Hi, I'm Sophia. I'm a PhD researcher at the University of Leeds and visiting student with Kirstie Whitaker's Lab at the Alan Turing Institute. Although I tend to work on a lot of projects, I primarily sit at the intersection of data, neuroscience, and human-computer interaction where I study how our brains interpret our world. I believe that the technologies that were once sci-fi to can be used to create a safer, kinder, and brighter future that supports equal access for all.
My PhD is focused on understanding how we, as humans, learn and adapt to virtual reality. I do that by teaching people new skills in VR, and then testing those skills in the real world. At The Turing, I work with the Tools, Practices, and Systems group focusing on Open Source and Citizen Science projects for accessibility.
Why I Do It
Every "what" begins with a "why".
Facebook designs new features because it wanted to give us more ways to share and connect with people, iOS 7 brought transparency to drop screens so that you could feel the depth, and 3D interaction within the device.
So why do I do what I do?
Have you ever looked at a house and thought "why are those windows there, in that corner, at that height, in that room?" Or seen turning traffic backed up at an intersection, but no cars driving down the side road to sneak around it? Have you thought about what pocket do you put your phone in, and do you know why that pocket?
My parents have old videos of me as a kid that generally go something like this:
"why the sky is blue" (scattering of blue light)
"but why?" (because blue light has a shorter wavelength)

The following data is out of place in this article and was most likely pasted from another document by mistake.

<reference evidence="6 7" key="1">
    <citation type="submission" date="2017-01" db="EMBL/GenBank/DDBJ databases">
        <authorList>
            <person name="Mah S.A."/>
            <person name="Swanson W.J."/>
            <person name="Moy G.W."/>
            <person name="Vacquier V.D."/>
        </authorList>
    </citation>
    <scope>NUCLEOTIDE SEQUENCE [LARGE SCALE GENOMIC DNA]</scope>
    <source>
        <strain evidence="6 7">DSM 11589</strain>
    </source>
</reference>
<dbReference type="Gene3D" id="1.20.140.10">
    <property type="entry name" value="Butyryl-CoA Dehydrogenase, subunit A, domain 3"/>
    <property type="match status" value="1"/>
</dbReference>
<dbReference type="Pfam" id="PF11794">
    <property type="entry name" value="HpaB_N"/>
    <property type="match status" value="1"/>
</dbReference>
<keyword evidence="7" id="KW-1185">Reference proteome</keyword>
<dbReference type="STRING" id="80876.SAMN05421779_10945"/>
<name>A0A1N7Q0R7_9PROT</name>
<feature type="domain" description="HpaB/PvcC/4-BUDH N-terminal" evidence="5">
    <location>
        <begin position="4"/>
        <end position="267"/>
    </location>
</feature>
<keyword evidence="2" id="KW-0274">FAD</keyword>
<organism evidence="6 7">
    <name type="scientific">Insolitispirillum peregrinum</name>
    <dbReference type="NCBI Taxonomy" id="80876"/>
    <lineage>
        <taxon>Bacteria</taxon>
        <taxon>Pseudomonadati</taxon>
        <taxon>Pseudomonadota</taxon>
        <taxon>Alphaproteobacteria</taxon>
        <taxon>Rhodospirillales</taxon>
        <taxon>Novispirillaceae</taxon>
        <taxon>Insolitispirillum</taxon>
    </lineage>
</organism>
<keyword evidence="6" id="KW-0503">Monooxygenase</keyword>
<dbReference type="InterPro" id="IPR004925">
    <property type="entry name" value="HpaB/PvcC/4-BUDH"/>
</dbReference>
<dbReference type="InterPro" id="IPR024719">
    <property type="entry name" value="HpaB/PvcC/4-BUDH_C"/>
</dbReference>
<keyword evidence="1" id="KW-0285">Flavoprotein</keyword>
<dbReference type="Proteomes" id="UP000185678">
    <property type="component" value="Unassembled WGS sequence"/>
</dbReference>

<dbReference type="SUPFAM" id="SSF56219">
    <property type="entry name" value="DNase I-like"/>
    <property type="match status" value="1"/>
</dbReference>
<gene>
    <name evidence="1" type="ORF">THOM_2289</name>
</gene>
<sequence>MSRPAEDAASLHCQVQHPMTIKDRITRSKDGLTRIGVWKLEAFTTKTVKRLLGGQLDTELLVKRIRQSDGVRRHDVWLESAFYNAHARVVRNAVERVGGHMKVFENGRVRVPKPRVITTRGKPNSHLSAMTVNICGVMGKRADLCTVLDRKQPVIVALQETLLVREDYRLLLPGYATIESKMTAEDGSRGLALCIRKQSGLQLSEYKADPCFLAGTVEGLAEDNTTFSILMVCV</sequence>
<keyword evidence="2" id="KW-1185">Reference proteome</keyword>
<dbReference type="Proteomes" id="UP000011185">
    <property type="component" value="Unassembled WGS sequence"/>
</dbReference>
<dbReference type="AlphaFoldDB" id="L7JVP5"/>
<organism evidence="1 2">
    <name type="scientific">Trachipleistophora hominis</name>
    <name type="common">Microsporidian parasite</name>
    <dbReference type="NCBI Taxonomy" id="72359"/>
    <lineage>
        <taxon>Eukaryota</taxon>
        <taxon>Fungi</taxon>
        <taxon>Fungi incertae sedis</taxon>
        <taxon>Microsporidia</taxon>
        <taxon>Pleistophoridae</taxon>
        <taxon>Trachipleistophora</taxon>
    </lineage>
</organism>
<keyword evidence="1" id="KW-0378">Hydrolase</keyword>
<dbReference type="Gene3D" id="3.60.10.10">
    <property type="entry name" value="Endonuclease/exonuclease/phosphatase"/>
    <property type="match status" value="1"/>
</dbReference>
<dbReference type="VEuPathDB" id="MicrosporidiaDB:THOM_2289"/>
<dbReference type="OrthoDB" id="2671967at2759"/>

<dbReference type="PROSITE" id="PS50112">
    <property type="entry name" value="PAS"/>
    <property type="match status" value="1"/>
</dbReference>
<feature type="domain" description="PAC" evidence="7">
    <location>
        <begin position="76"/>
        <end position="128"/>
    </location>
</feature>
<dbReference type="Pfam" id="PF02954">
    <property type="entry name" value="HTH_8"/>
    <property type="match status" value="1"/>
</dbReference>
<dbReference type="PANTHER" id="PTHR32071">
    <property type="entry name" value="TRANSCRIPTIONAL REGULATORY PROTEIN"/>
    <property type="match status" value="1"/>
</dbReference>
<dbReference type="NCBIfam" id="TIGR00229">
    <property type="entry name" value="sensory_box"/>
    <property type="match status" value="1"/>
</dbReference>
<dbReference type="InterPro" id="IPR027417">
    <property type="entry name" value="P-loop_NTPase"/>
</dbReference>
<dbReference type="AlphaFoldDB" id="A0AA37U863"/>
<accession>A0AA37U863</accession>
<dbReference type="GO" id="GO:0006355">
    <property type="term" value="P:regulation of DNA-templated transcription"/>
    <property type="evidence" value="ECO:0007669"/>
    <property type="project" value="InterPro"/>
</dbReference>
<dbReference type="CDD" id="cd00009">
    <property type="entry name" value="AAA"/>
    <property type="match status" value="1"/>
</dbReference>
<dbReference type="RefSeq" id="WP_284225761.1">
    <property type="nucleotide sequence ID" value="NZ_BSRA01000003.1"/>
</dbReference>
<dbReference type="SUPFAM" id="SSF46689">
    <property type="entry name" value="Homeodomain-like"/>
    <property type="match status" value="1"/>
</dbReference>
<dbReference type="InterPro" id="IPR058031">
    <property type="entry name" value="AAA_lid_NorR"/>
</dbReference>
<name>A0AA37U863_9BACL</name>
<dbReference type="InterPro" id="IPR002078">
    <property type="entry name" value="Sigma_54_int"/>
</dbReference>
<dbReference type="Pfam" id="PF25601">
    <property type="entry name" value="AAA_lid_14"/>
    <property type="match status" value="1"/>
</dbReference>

"but why?" (Rayleigh scattering)
"what's that"? (Go ask your mother)
Why did I ask questions?
Because it's so very very interesting, and because someone had to have made a choice that the windows of a house should go exactly there.
So why do I do what I do now?
Because it's hard. Neuroscience, HCI, Human Factors, AI, Engineering; it's endlessly frustrating and every day I have to think. Every day we spend in the space we have to work on untangling some of the most impossible questions. Because the stakes are so high (either it's someone's brain, or it affects a couple million users) and you have to outpace the universe as it finds the flaws in your design -
- but mostly because we can be better. Because I look at how my brother discards something when it's "too difficult" to use. I hear my parents' brand new washing machine beeping for another unknown reason and the ways Mum works around it by manually switching things over. I feel the problems we create with "innovative" technology, I hear the promise spatial computing brings, and I notice the harm that can be done by it.
I see us as users, creators and builders of the future that we are going to inhabit.
Why do I do what I do?
Because if we are to be the creators of the future, then let's build it brighter.
When we open our eyes, photons come through, hit our retina, and gets integrated with other sensory stimuli, and through that process, the world exists. We then act on the world. This loop of perception and action gives rise to our understanding and cognitions about the world. This is what I study.
The signal processing,
and how that gives rise to us.
I build and research these dynamics from this 3 stage approach.
How our sensory perception is created and interpreted by the brain
How what we perceive guides action within a system.
How these interactions and perceptions of the world combine and give rise to the way in which we experience our worlds.
The way we design reflects how we view the world, and our projects are how the world gazes back.
What's Up Next
I am looking for internships for during the PhD.
Job wise, I thrive in cross-functional environments that support collaboration. I lean towards agile project and product management within the technology sector, and personally enjoy R&D teams with their eyes on the future.
While I don't know what I will be doing just yet, I will keep building. I will keep learning. I will stand on the shoulders of giants, and reach just that little bit higher. And I will always ask what happens to the brain on silicon.
- PhD (perception-action-cognition within VR/AR and BCI)
- Data Privacy and Biopolitics